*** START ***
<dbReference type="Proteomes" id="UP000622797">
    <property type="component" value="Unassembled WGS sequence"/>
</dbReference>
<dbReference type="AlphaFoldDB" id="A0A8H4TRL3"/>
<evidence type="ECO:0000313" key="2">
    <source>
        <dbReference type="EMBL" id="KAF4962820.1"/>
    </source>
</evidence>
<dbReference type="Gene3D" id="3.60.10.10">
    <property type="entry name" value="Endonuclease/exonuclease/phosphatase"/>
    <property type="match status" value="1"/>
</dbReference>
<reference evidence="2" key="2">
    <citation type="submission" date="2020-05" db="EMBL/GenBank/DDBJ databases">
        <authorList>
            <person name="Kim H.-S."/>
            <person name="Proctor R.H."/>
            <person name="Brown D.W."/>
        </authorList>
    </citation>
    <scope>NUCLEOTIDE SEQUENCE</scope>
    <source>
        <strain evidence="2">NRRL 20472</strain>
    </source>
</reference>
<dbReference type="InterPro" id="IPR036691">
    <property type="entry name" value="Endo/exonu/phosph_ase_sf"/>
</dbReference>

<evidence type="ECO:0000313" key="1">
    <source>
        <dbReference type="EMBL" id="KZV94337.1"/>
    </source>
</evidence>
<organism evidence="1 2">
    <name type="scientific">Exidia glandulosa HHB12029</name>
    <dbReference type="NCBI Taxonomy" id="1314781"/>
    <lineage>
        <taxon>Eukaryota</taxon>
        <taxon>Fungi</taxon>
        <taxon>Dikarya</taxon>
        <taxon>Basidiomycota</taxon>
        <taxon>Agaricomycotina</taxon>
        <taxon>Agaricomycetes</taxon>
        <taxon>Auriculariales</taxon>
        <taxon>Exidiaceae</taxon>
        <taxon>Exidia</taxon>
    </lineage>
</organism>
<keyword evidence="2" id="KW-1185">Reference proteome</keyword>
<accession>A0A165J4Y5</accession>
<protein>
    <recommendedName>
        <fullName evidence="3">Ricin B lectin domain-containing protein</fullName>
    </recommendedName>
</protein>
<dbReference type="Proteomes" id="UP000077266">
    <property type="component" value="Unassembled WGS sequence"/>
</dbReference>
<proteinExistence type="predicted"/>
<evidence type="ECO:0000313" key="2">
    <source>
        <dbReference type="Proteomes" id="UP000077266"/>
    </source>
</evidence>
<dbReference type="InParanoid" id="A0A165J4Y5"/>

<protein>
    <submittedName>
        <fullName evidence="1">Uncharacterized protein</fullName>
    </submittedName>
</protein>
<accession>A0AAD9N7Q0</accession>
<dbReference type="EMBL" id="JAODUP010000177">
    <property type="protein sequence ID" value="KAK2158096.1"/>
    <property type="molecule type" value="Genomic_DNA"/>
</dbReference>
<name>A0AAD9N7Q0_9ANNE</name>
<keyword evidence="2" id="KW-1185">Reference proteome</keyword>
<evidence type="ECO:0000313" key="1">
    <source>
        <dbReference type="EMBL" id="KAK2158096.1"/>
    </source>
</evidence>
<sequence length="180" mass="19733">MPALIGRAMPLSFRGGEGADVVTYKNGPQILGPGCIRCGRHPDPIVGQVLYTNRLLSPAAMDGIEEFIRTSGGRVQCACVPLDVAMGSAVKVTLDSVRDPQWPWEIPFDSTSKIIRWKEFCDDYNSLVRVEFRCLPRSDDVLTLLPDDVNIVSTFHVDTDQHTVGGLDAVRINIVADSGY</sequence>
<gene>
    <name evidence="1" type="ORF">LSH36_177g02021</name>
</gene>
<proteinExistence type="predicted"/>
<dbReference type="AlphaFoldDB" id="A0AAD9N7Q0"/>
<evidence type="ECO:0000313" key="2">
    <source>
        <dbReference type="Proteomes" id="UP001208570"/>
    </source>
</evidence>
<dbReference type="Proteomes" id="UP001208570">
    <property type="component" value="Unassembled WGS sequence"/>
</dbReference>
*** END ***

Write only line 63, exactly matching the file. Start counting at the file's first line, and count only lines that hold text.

        <dbReference type="Proteomes" id="UP000077266"/>